Adjuvant Nivolumab Gains European Approval for Melanoma

August 1, 2018
Jason M. Broderick

Adjuvant nivolumab has been approved by the European Commission as a treatment for adult patients with&nbsp;completely resected melanoma with lymph node involvement or metastatic disease, regardless of <em>BRAF</em> mutation status,&nbsp;based on findings from the randomized phase III CheckMate-238 trial.

James Larkin, MD, PhD

Adjuvant nivolumab (Opdivo) has been approved by the European Commission as a treatment for adult patients with completely resected melanoma with lymph node involvement or metastatic disease, regardless ofBRAFmutation status, based on findings from the randomized phase III CheckMate-238 trial.

Results from the trial showed the recurrence-free survival (RFS) rate at 18 months with nivolumab was 66.4% (95% CI, 61.8%-70.6%) compared with 52.7% (95% CI, 47.8%-57.4%) for ipilimumab (Yervoy) in patients with stage IIIB/C or IV melanoma. There was a 35% reduction in the risk of recurrence or death with the PD-1 inhibitor versus the CTLA-4 inhibitor (HR, 0.65; 95% CI, 0.53-0.80;P<.0001).

“Stage III and IV melanoma patients are at high risk for disease recurrence after surgical removal and, therefore, in need of effective interventions to prevent recurrence,” James Larkin, MD, PhD, consultant medical oncologist, The Royal Marsden, said in a statement.

“This is an important new treatment option, as the data support the benefit of nivolumab across a broad range of patients to address concerns around recurrence postsurgery,” added Larkin.

In the CheckMate-238 trial, patients with stage IIIB/C or IV melanoma were randomized to 1 year of treatment with nivolumab (n = 453) or ipilimumab (n = 453). Nivolumab was administered at 3 mg/kg every 2 weeks and ipilimumab was given at 10 mg/kg every 3 weeks for 4 doses then every 12 weeks.

Baseline characteristics were similar across groups, with patients stratified by stage and PD-L1 status. In the nivolumab arm, the median age of patients was 56 years (range, 19-83). Eighteen percent of patients had stage IV disease, with the remainder have stage IIIB (36%) and stage IIIC (45%). Lymph node involvement was primarily macroscopic (59.3%) and 41.5% of patients with stage III disease had tumor ulceration. Of those with stage IV disease, 24.4% had M1c disease, with the remainder being M1a/b. Overall, 33.6% of patients tested positive for PD-L1 (≥5% expression) and 41.3% of patients tested positive for aBRAFmutation.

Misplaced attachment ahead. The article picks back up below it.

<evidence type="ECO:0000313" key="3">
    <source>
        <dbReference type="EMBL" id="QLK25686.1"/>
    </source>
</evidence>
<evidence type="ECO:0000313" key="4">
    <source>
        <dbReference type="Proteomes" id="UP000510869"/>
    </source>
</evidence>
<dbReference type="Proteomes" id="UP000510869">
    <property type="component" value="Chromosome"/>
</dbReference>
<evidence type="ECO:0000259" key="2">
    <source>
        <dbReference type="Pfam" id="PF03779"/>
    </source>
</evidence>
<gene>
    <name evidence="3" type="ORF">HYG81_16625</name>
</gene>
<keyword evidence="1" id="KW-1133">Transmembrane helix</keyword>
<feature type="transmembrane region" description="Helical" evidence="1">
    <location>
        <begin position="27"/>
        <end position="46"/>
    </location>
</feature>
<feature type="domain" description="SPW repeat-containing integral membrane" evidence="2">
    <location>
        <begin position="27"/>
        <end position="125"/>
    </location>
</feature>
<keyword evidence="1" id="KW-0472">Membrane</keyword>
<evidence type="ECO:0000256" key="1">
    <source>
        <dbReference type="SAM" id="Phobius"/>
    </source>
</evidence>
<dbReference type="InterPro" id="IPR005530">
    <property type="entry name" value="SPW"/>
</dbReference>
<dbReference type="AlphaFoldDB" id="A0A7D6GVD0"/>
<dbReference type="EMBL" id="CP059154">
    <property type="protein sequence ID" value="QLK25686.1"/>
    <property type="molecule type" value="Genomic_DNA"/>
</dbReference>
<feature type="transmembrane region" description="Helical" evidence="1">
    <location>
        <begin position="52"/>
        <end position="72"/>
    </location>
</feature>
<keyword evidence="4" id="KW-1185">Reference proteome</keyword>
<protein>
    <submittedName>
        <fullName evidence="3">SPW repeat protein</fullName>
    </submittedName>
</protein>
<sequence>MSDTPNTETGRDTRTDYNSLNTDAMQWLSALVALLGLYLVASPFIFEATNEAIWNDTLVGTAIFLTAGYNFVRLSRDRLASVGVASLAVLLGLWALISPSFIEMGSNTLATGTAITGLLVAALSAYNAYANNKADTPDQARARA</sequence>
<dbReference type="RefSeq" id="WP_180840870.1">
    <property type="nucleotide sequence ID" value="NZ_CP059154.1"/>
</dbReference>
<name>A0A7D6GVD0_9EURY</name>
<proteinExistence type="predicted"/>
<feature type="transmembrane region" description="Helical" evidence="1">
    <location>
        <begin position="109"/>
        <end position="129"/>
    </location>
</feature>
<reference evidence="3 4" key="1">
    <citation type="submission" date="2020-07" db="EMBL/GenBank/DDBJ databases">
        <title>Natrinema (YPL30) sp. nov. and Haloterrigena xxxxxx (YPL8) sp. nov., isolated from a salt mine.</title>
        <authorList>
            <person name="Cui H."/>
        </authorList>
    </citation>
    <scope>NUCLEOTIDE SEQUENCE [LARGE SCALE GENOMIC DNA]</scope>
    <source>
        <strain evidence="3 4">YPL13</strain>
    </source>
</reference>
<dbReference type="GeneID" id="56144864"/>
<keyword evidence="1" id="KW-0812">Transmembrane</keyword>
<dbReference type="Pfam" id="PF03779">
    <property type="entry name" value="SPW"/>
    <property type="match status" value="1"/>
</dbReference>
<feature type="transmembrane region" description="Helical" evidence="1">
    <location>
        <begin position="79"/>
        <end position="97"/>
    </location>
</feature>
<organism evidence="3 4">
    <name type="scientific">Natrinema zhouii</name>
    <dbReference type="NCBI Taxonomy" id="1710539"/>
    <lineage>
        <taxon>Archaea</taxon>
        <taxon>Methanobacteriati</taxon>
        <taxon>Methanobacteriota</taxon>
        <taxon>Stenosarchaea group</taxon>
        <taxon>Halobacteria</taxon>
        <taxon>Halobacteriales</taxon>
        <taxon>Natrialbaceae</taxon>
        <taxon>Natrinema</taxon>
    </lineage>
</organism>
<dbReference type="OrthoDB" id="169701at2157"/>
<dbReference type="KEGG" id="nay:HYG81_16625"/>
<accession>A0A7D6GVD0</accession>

In findings published in theNew England Journal of Medicine, median RFS had not yet been reached in either arm of the trial. The 12-month RFS rate with nivolumab was 70.5% (95% CI, 66.1%-74.5%) versus 60.8% (95% CI, 56.0%-65.2%) in the ipilimumab group. The median distant metastasis-free survival was not reached in either treatment group, with fewer events noted in the nivolumab arm (HR, 0.73; 95% CI, 0.55-0.95).

Improvements in RFS were seen regardless of tumor stage. In those with stage IIIB/C, the 12-month RFS rates were 72.3% versus 61.6%, for nivolumab and ipilimumab, respectively (HR, 0.65; 95% CI, 0.51-0.82). In those with stage IV disease, the 12-month RFS rate was 63.0% with nivolumab versus 57.5% with ipilimumab (HR, 0.70; 95% CI, 0.45-1.10).

In those with PD-L1—negative tumors, the 12-month RFS rates were 64.3% versus 53.7%, for nivolumab versus ipilimumab, respectively. In those with PD-L1–positive tumors, the 12-month RFS rates were 81.9% with nivolumab versus 73.8% for ipilimumab. In those with aBRAFmutation, there was a 28% reduction in the risk of recurrence or death with nivolumab (HR, 0.72; 95% CI, 0.52-1.00). In those withBRAFwild-type tumors, there was a 42% reduction (HR, 0.58; 95% CI, 0.43-0.79). The FDA approval was granted regardless of PD-L1 orBRAFstatus.

Recurrence or death was reported for 34.0% of those in the nivolumab group and for 45.5% of those treated with ipilimumab. Overall, 28.5% of those in the nivolumab arm had received subsequent therapy versus 37.7% in the ipilimumab group. At the time of the analysis, data were not yet available for the secondary endpoint of overall survival (OS). In the EORTC 18071 trial, which led to the approval of adjuvant ipilimumab, improvements in RFS translated to later OS benefit. Follow-up of the CheckMate-238 remains ongoing.

Treatment-related grade 3/4 adverse events (AEs) were much more common in the ipilimumab group compared with the nivolumab arm (14.4% vs 45.9%). Additionally, there were fewer serious AEs (17.5% vs 40.4%) and grade 3/4 AEs (45.9% vs 14.4%) with nivolumab versus ipilimumab. Treatment-related AEs (TRAEs) leading to discontinuation occurred for 7.7% of those in the nivolumab arm compared with 41.7% of patients in the ipilimumab group.

There were 2 deaths (0.4%) in the ipilimumab group of marrow aplasia and colitis, both of which occurred more than 100 days after the last dose. There were no treatment-related deaths in the nivolumab group.

The most commonly reported TRAEs with nivolumab versus ipilimumab, respectively, were fatigue (34.5% vs 32.9%), diarrhea (24.3% vs 45.9%), pruritus (23.2% vs 33.6%), rash (19.9% vs 29.4%), and nausea (15% vs 20.1%). The most common grade 3/4 TRAEs with nivolumab were diarrhea (1.5%), rash (1.1%), and increased ALT (1.1%). With ipilimumab, the most frequent grade 3/4 TRAEs were diarrhea (9.5%), increased ALT (5.7%), increased AST (4.2%), rash (3.1%), hypophysitis (2.4%), and maculopapular rash (2.0%).

Reference:

Weber J, Mandala M, Del Vecchio M, et al. Adjuvant Nivolumab versus Ipilimumab in Resected Stage III or IV Melanoma.N Engl J Med. 2017; 377:1824-1835.